The extraction of teeth is a minor surgical procedure. While the great majority of extractions can be safely and painlessly carried out in the dental office, some patients require hospitalization because of some medical problem.
With the advent of modern restorative techniques, a majority of teeth which were earlier advised for extractions, can now be easily saved. However, in certain situations extractions are the only solution, asl.
- teeth that are decayed beyond restoration
in cases where the excessive bone support of the tooth is destroyed.
retained milk tooth
malposed tooth which cannot be aligned by orthodontic treatment.
impacted and unerupted tooth
extraction of premolars for orthodontic treatment (Braces)
Impacted Wisdom tooth
Wisdom teeth usually emerge from the gum (erupt) between the ages of 17 and 24. They are the last of the molar teeth. Some people never develop wisdom teeth, others have up to four - one in each corner of the mouth.
Wisdom teeth often cause no problems. They are described as impacted when there is not enough space for them at the back of the mouth. In such a case it might erupt towards the cheek or it might impinge on the second molar. Impacted wisdom teeth can cause pain, swelling, infection or damage to the teeth next to them. If the gum around the wisdom tooth is swollen the jaw may become stiff and sore. Infection at the back of the mouth can cause bad breath and a bad taste. The surgical removal (extraction) of one or more wisdom teeth can relieve these problems. People who have impacted wisdom teeth that are not causing problems do not need to have them removed.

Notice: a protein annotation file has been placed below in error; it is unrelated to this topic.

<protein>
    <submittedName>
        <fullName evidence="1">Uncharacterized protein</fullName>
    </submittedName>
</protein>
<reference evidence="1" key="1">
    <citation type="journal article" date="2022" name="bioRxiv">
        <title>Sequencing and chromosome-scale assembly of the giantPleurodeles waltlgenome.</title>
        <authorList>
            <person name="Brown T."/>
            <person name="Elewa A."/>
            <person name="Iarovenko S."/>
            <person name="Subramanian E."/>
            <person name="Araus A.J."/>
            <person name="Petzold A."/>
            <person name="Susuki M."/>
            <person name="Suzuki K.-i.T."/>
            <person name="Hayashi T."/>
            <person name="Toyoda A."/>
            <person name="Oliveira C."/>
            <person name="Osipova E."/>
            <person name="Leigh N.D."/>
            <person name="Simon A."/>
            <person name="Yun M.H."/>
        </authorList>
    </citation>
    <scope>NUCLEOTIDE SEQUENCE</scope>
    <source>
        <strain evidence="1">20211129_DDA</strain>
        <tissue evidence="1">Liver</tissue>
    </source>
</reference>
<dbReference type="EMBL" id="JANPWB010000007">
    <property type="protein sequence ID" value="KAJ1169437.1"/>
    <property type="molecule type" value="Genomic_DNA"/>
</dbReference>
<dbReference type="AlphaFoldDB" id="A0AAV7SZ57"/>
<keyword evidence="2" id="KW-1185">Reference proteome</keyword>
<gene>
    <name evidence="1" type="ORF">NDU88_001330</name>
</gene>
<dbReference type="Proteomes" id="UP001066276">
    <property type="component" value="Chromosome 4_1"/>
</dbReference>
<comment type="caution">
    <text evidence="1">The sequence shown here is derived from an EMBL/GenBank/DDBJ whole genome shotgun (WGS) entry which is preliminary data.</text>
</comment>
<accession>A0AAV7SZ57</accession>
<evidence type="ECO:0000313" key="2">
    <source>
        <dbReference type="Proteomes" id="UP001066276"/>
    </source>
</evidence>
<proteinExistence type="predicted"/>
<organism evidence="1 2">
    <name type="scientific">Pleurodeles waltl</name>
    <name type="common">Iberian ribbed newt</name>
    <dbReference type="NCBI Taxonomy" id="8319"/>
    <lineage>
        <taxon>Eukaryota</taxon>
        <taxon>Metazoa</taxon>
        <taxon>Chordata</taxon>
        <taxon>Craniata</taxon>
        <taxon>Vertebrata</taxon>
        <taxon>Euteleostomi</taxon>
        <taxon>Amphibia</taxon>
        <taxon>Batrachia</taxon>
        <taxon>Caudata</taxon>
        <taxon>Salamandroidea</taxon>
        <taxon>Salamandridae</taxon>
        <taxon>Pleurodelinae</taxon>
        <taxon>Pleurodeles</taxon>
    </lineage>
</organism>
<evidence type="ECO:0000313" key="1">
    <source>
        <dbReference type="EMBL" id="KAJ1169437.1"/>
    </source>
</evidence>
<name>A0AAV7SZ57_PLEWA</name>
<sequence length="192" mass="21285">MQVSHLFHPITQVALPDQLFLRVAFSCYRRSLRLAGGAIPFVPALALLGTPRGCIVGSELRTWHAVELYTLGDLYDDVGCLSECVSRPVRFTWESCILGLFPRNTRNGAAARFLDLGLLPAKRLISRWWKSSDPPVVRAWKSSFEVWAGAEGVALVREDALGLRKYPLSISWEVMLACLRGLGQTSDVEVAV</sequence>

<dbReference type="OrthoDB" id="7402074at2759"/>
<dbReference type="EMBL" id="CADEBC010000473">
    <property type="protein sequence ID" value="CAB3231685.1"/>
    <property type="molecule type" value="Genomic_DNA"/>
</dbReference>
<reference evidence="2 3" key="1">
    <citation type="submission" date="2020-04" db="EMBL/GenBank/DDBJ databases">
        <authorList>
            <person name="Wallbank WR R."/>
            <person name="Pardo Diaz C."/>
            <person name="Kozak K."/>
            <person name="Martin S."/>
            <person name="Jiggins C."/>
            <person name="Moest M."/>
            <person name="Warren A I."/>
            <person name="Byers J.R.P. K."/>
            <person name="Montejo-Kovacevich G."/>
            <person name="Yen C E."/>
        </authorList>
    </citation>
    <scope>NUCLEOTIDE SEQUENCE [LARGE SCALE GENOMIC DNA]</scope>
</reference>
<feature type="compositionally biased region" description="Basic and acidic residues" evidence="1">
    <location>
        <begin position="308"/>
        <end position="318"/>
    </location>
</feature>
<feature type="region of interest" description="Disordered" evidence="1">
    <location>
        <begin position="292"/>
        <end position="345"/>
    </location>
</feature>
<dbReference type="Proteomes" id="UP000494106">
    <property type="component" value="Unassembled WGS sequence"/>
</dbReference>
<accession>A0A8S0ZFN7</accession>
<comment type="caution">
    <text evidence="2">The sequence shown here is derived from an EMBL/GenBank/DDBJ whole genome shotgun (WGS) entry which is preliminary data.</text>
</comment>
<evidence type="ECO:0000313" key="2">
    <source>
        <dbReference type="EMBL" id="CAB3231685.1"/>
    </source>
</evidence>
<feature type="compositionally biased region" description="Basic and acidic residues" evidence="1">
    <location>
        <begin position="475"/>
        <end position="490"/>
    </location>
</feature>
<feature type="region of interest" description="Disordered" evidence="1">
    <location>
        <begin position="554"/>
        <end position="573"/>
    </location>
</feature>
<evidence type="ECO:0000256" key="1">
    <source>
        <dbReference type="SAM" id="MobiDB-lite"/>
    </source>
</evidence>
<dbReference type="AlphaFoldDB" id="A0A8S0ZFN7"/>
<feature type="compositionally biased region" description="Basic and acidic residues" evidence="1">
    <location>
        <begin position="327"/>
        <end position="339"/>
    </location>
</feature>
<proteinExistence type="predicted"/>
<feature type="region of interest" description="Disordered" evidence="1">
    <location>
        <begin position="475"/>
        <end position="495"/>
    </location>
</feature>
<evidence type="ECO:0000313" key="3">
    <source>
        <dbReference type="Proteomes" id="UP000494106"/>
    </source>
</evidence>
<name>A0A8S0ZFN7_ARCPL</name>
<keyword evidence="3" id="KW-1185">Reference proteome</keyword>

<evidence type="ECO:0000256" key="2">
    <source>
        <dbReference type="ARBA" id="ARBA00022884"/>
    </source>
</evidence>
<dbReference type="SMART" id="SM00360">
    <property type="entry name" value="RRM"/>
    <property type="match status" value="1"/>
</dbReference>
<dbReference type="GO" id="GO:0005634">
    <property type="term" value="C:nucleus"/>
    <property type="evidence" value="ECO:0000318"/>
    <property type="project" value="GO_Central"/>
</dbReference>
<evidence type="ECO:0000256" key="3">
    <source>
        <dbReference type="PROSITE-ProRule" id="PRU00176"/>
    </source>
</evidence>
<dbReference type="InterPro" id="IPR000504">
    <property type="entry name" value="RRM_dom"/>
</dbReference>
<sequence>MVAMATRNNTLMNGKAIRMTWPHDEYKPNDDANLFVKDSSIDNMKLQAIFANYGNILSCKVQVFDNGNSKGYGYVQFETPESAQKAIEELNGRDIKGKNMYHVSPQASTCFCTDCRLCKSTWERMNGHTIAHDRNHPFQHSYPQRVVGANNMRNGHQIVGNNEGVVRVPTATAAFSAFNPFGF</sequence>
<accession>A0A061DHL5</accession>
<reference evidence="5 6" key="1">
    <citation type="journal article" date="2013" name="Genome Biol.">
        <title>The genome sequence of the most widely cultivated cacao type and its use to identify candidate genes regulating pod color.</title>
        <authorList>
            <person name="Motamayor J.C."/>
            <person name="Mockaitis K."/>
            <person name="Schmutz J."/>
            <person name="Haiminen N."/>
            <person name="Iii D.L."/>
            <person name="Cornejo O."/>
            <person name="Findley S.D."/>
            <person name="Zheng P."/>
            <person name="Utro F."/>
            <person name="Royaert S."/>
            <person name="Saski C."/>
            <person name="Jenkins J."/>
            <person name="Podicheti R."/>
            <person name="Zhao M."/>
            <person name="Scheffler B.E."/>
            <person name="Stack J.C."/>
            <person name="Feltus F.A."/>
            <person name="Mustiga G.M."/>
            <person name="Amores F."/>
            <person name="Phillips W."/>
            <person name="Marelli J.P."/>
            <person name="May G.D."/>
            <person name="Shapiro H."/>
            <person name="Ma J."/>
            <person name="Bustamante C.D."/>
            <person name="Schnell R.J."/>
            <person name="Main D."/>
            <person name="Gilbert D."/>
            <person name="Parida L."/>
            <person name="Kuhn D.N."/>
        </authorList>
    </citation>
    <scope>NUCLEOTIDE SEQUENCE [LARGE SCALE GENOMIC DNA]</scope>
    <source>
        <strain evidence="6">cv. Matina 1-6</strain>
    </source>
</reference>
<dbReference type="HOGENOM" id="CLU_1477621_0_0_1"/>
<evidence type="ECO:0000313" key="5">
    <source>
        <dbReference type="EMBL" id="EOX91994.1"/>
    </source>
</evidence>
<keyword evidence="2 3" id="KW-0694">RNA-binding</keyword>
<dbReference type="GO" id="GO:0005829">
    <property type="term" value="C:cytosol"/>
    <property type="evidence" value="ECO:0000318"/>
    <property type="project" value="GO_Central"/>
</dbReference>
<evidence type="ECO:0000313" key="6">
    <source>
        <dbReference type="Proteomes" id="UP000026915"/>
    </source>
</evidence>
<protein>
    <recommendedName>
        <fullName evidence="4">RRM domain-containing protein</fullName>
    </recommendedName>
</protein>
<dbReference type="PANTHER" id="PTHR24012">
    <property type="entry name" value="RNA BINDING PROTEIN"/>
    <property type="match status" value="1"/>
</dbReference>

Having wisdom teeth removed is often the only way to permanently relieve painful symptoms. Although antibiotics can provide temporary relief, the symptoms tend to flare up again in the future.
The removal of such impacted wisdom tooth has to be accomplished surgically. A flap is reflected to completely expose the tooth. Some amount of bone cutting may be required to facilitate easy removal. After the tooth is extracted the flaps are put in place and sutured. The procedure is performed under local anesthesia and is associated with minimal pain and discomfort.
In some cases, where a wisdom tooth is causing pain because it is pressing into the surrounding gum, removal may not be necessary - an operation to cut back the gum may be all that is needed. However, this alternative is not suitable for everyone.
Modern dental advances provides a host of options for replacing missing tooth-from traditional dentures to crowns & bridges (metal ceramic and metal free ceramics) to the latest dental implants. The loss of teeth is associated with diminished self-confidence and of course chewing difficulties. So, it is necessary to replace the missing teeth as early as possible with something that resembles your natural teeth to the maximum. With recent developments in dentistry, a number of options are now available to the patients to choose from.
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